Are All the Best Guys Spoofs?

I knew it was too good to be true. I have to believe that most of the guys found on these online dating sites are real, but fact is, some are not, and I am beginning to be able to spot them before they spoof me. It has taken some time and training, but I am learning.

First thing to look for in detecting a spoof is your own reaction of “he looks too good”–whether the picture or the written profile, and usually both. Let’s face it, the picture gets your attention, and spoof designers know this–they go out and find a picture from somewhere–anywhere, as it turns out. Pictures can come from magazines, web sites, print ads, books–the sky’s the limit, so spoofers go for and get the best.

Then the profile. The spoof profiles are well written and spoofers know how to spell. This is most often not the case with normal profiles or normal men. And these spoof profiles are entertaining–women are drawn in.

The first spoofer I encountered was an alleged construction company owner from Boise. Windblown blond hair, blue eyes, and an engaging smile that spoke as much of the boy as of the man. The profile was endearing–he claimed to be Peter Pan trapped in a man’s body. Women in Boise couldn’t believe their good luck.

Two weeks later and Peter Pan appeared again–but now he was in Salt Lake City. No mention of any move in his profile, however…and hadn’t just a few minor details been changed to erase any trace of Idaho? So, OK, he moved and just didn’t bother to mention it.

But wait, this Peter Pan really did know how to fly. The next time I saw him he was back in Boise…and then he turned up in Seattle…and the next stop, before he disappeared completely, was Las Vegas–maybe he crash landed into one of those fake Venetian canals.

Then there was Xman. He was from Florida. He had a model-like head shot…hadn’t I seen it somewhere before? His profile described every woman’s dream man. He did gourmet cooking–for charity, no less. He said he had enough cats to possibly be considered weird–and he loved them. He cried at sad movies, sad news reports, sad friends–anything sad–the guy was sensitive! And although he had a managerial position as some high-powered corporate accountant with a high–powered income to match, he was also an artist and exhibited his photography in weekend shows around Florida. He didn’t watch sports on TV and, and, and… The guy was so near to being perfect that any straight thinking woman had to wonder if he were not really gay. In less than a week his profile had disappeared completely, perhaps confirming these same doubts about the guy’s authenticity.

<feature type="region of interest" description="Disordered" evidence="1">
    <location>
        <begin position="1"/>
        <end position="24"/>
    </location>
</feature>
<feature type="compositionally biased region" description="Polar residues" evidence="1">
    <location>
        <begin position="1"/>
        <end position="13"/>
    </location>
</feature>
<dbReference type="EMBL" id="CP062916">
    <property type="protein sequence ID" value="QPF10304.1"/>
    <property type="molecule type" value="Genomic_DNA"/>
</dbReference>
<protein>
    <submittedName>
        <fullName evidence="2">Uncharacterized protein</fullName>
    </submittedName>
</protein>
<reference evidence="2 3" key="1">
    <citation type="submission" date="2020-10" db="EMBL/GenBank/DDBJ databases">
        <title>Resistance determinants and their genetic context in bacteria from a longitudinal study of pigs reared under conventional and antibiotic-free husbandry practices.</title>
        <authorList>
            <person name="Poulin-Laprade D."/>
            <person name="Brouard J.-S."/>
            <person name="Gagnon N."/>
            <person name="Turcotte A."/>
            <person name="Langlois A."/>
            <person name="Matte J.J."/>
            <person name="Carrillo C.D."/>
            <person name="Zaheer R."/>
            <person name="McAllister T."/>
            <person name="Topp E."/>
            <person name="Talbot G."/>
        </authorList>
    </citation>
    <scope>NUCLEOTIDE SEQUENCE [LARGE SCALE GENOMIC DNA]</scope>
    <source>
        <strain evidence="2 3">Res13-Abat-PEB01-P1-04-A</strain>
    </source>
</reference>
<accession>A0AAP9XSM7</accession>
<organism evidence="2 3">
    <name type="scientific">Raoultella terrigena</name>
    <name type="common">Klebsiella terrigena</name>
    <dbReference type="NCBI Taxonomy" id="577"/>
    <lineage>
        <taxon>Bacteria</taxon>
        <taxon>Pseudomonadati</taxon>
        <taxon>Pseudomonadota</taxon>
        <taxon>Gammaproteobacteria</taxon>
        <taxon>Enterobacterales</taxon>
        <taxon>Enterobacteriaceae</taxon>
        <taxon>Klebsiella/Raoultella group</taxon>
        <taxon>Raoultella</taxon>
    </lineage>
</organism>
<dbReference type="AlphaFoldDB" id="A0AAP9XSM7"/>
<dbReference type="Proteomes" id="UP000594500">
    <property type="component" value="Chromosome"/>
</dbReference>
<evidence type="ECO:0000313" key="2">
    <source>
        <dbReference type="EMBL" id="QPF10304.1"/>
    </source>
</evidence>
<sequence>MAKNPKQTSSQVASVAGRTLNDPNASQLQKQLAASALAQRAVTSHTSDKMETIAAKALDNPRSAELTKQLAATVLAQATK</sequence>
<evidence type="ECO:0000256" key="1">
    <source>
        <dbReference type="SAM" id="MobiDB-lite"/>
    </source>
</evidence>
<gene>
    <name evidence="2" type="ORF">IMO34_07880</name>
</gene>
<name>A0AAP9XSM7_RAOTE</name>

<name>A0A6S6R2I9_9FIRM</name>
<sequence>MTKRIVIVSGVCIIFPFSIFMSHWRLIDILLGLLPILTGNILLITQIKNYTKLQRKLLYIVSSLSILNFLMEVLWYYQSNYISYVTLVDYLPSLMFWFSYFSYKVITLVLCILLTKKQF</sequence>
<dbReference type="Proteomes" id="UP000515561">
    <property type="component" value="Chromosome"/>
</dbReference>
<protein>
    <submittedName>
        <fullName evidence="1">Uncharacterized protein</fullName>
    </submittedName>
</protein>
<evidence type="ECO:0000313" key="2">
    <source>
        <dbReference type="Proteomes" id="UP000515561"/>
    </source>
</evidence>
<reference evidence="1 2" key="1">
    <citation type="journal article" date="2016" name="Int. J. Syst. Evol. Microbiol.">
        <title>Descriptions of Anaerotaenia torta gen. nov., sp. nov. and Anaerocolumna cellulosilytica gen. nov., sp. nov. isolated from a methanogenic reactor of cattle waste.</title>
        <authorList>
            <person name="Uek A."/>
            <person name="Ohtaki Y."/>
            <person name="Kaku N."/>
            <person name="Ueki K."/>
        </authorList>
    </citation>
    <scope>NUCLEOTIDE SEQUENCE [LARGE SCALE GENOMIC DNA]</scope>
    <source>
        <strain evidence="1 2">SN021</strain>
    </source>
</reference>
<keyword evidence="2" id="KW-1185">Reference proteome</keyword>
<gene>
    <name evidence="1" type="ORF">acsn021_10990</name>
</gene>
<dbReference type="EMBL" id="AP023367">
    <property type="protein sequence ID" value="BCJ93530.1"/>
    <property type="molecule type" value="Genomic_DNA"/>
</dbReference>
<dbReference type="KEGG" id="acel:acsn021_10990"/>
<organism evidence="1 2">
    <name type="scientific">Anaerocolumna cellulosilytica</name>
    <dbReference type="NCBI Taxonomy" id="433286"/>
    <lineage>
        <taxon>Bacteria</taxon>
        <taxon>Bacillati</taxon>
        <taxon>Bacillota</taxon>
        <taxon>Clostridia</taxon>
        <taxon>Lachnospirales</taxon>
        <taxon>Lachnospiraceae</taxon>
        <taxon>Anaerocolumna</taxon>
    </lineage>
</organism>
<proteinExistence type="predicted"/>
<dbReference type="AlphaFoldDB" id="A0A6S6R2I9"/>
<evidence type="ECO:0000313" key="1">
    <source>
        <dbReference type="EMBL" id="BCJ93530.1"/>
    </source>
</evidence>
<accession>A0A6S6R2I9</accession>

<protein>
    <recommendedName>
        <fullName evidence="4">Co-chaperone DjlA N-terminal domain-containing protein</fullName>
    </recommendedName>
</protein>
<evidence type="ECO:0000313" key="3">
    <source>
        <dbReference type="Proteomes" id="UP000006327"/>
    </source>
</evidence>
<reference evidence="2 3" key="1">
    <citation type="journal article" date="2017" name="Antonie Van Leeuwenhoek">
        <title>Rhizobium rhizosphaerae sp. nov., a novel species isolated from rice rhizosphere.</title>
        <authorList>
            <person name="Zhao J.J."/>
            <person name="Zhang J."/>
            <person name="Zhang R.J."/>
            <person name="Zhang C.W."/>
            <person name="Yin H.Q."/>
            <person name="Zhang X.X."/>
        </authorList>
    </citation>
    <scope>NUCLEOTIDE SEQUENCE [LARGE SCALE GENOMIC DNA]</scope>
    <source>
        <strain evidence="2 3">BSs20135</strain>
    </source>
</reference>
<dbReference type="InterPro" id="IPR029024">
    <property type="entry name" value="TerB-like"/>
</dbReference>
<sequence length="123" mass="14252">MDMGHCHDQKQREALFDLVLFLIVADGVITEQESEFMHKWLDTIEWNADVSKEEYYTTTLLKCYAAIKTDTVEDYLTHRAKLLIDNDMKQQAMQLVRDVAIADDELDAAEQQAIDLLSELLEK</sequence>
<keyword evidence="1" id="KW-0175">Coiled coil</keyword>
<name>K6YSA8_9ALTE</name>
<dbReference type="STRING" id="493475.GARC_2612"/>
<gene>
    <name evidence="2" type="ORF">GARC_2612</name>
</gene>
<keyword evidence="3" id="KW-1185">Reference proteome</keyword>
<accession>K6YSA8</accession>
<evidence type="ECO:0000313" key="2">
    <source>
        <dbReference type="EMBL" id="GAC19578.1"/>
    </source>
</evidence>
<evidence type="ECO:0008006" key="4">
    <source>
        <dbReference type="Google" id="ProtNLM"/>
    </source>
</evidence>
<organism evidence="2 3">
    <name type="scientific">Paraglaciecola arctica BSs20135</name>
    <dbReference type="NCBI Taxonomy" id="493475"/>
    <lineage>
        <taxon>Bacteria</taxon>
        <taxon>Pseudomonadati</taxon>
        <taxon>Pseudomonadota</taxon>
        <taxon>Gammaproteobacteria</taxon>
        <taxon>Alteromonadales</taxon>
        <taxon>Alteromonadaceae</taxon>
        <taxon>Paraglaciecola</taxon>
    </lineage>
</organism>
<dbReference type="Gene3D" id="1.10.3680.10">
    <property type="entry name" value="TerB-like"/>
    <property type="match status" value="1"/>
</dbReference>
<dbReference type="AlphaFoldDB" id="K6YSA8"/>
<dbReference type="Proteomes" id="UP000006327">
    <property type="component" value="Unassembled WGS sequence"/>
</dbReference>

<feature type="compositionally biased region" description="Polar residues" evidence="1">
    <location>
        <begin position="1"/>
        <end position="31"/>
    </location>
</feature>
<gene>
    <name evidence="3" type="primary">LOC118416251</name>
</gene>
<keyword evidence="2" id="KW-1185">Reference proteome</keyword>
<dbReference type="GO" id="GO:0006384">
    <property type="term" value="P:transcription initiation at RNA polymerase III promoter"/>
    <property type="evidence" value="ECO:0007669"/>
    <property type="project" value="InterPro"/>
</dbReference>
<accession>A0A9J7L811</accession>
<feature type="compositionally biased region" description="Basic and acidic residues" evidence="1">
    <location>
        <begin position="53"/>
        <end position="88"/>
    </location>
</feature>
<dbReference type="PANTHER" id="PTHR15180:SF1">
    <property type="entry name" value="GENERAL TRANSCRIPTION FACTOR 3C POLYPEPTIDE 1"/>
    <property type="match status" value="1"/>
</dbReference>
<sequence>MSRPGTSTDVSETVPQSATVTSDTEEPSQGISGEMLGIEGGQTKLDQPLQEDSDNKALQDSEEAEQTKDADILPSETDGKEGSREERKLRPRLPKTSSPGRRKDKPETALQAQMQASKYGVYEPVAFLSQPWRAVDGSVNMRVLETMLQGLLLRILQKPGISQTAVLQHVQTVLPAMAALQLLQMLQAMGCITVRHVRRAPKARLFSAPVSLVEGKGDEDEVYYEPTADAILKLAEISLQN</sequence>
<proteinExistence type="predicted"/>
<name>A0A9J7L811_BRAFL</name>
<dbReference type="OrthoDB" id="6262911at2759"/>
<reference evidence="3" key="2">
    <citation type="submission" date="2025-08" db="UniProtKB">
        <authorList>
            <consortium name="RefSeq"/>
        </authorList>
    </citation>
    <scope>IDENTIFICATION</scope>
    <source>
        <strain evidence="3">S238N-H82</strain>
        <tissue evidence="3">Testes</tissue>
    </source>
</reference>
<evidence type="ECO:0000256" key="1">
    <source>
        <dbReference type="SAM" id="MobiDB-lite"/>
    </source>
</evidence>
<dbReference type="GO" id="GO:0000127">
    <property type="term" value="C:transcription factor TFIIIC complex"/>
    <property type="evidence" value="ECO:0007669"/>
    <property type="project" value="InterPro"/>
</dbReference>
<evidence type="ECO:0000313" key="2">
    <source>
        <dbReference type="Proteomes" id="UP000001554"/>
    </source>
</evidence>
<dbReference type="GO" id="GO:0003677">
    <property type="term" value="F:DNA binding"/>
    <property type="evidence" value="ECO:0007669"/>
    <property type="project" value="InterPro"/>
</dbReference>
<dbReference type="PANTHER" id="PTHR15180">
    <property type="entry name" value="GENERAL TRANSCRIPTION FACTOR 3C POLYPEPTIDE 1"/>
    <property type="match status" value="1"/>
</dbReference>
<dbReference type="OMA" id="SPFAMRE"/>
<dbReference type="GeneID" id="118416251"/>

Ten days later he was back–but wait again. Now he was in LA…and wait yet again, he was 2 years younger, 2 inches shorter, his eyes had changed from brown to blue, and that was just the beginning of his alleged transformation–yet the picture remained the same.

His profile was completely different, although written in a similar style–it was well written, had no misspelled words, and it was entertaining. Who was this guy–or was it a guy at all? Visions of a roomful of women–or a group of gay guys–having a great time with this began dancing in my head.

I decided to write to him and find out what I could. I wrote and ‘he’–whoever ‘he’ was–responded–incensed that I had referred to his previous manifestation as a Florida man. He denied knowledge of his Florida self, of course. Perhaps he has a mental disorder that keeps him from knowing or, perhaps, as he claimed, someone had stolen (his) picture.

I may never know, but I will be on the lookout for his next incarnation–at this rate he will have dozens more, not only in my lifetime, but by the end of the month.

And then there was The Band of Six–six men from Pensacola, three of whom I stumbled across individually before finding the whole band listed one after the other when I did a search for Pensacola. Each was in his early 40’s, professional, active, and attractive–and all were searching for women between 35 and 55–a wider than usual age range. Apparently they had all joined at the same time as the “New” banner was placed above each of their heads in the profile listings.

One week later they all were gone from the site–just like that. I’m betting that they were all married and had a bet with their wives to see which one of them could attract the greatest number of responses. As a group they were too good to be true…and quite obviously, totally unavailable.

Is anyone surprised? Are all the best guys spoofs? The case for that seems to be mounting, although I’m still looking for evidence to the contrary.

Internet Explorer 6 or older browser detected. This website is functional only in Firefox, Safari, Internet Explorer 7+ and other internet standards compliant browsers. Please visit this site using a current browser.